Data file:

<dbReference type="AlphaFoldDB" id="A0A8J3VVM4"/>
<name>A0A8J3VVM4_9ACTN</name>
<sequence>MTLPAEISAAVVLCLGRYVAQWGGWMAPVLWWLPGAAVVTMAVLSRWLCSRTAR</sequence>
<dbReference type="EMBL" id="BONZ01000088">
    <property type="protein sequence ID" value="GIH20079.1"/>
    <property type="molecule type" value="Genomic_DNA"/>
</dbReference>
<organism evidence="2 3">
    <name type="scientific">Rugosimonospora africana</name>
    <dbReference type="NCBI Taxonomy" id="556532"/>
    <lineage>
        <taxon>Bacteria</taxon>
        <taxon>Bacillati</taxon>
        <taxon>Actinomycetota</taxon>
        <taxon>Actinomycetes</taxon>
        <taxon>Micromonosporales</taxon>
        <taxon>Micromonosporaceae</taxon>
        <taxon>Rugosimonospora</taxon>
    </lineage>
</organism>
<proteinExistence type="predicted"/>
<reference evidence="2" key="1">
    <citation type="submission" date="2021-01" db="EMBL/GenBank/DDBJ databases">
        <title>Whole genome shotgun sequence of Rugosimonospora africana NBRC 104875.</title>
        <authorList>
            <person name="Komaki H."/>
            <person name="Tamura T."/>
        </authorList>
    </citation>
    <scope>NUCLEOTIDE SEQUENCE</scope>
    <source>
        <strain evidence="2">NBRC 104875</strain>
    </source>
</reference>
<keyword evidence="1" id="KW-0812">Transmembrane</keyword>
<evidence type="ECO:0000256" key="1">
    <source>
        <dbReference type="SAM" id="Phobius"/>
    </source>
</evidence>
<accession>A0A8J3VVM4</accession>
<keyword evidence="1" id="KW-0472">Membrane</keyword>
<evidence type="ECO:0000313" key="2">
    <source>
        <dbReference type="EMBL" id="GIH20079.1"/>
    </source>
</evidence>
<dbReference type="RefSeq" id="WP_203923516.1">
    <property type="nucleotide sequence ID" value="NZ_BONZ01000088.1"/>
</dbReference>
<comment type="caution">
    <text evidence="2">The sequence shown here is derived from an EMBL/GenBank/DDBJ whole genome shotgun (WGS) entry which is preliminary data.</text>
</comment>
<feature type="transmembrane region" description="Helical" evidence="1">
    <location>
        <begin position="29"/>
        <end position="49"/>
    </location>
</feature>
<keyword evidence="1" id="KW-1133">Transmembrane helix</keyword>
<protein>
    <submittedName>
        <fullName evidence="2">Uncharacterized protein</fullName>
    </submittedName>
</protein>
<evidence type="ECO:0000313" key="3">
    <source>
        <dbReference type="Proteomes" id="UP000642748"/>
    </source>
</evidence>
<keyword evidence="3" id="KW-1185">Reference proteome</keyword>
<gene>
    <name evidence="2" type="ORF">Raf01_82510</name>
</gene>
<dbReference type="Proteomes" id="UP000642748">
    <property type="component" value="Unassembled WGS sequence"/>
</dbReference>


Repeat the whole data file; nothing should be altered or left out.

<dbReference type="AlphaFoldDB" id="A0A8J3VVM4"/>
<name>A0A8J3VVM4_9ACTN</name>
<sequence>MTLPAEISAAVVLCLGRYVAQWGGWMAPVLWWLPGAAVVTMAVLSRWLCSRTAR</sequence>
<dbReference type="EMBL" id="BONZ01000088">
    <property type="protein sequence ID" value="GIH20079.1"/>
    <property type="molecule type" value="Genomic_DNA"/>
</dbReference>
<organism evidence="2 3">
    <name type="scientific">Rugosimonospora africana</name>
    <dbReference type="NCBI Taxonomy" id="556532"/>
    <lineage>
        <taxon>Bacteria</taxon>
        <taxon>Bacillati</taxon>
        <taxon>Actinomycetota</taxon>
        <taxon>Actinomycetes</taxon>
        <taxon>Micromonosporales</taxon>
        <taxon>Micromonosporaceae</taxon>
        <taxon>Rugosimonospora</taxon>
    </lineage>
</organism>
<proteinExistence type="predicted"/>
<reference evidence="2" key="1">
    <citation type="submission" date="2021-01" db="EMBL/GenBank/DDBJ databases">
        <title>Whole genome shotgun sequence of Rugosimonospora africana NBRC 104875.</title>
        <authorList>
            <person name="Komaki H."/>
            <person name="Tamura T."/>
        </authorList>
    </citation>
    <scope>NUCLEOTIDE SEQUENCE</scope>
    <source>
        <strain evidence="2">NBRC 104875</strain>
    </source>
</reference>
<keyword evidence="1" id="KW-0812">Transmembrane</keyword>
<evidence type="ECO:0000256" key="1">
    <source>
        <dbReference type="SAM" id="Phobius"/>
    </source>
</evidence>
<accession>A0A8J3VVM4</accession>
<keyword evidence="1" id="KW-0472">Membrane</keyword>
<evidence type="ECO:0000313" key="2">
    <source>
        <dbReference type="EMBL" id="GIH20079.1"/>
    </source>
</evidence>
<dbReference type="RefSeq" id="WP_203923516.1">
    <property type="nucleotide sequence ID" value="NZ_BONZ01000088.1"/>
</dbReference>
<comment type="caution">
    <text evidence="2">The sequence shown here is derived from an EMBL/GenBank/DDBJ whole genome shotgun (WGS) entry which is preliminary data.</text>
</comment>
<feature type="transmembrane region" description="Helical" evidence="1">
    <location>
        <begin position="29"/>
        <end position="49"/>
    </location>
</feature>
<keyword evidence="1" id="KW-1133">Transmembrane helix</keyword>
<protein>
    <submittedName>
        <fullName evidence="2">Uncharacterized protein</fullName>
    </submittedName>
</protein>
<evidence type="ECO:0000313" key="3">
    <source>
        <dbReference type="Proteomes" id="UP000642748"/>
    </source>
</evidence>
<keyword evidence="3" id="KW-1185">Reference proteome</keyword>
<gene>
    <name evidence="2" type="ORF">Raf01_82510</name>
</gene>
<dbReference type="Proteomes" id="UP000642748">
    <property type="component" value="Unassembled WGS sequence"/>
</dbReference>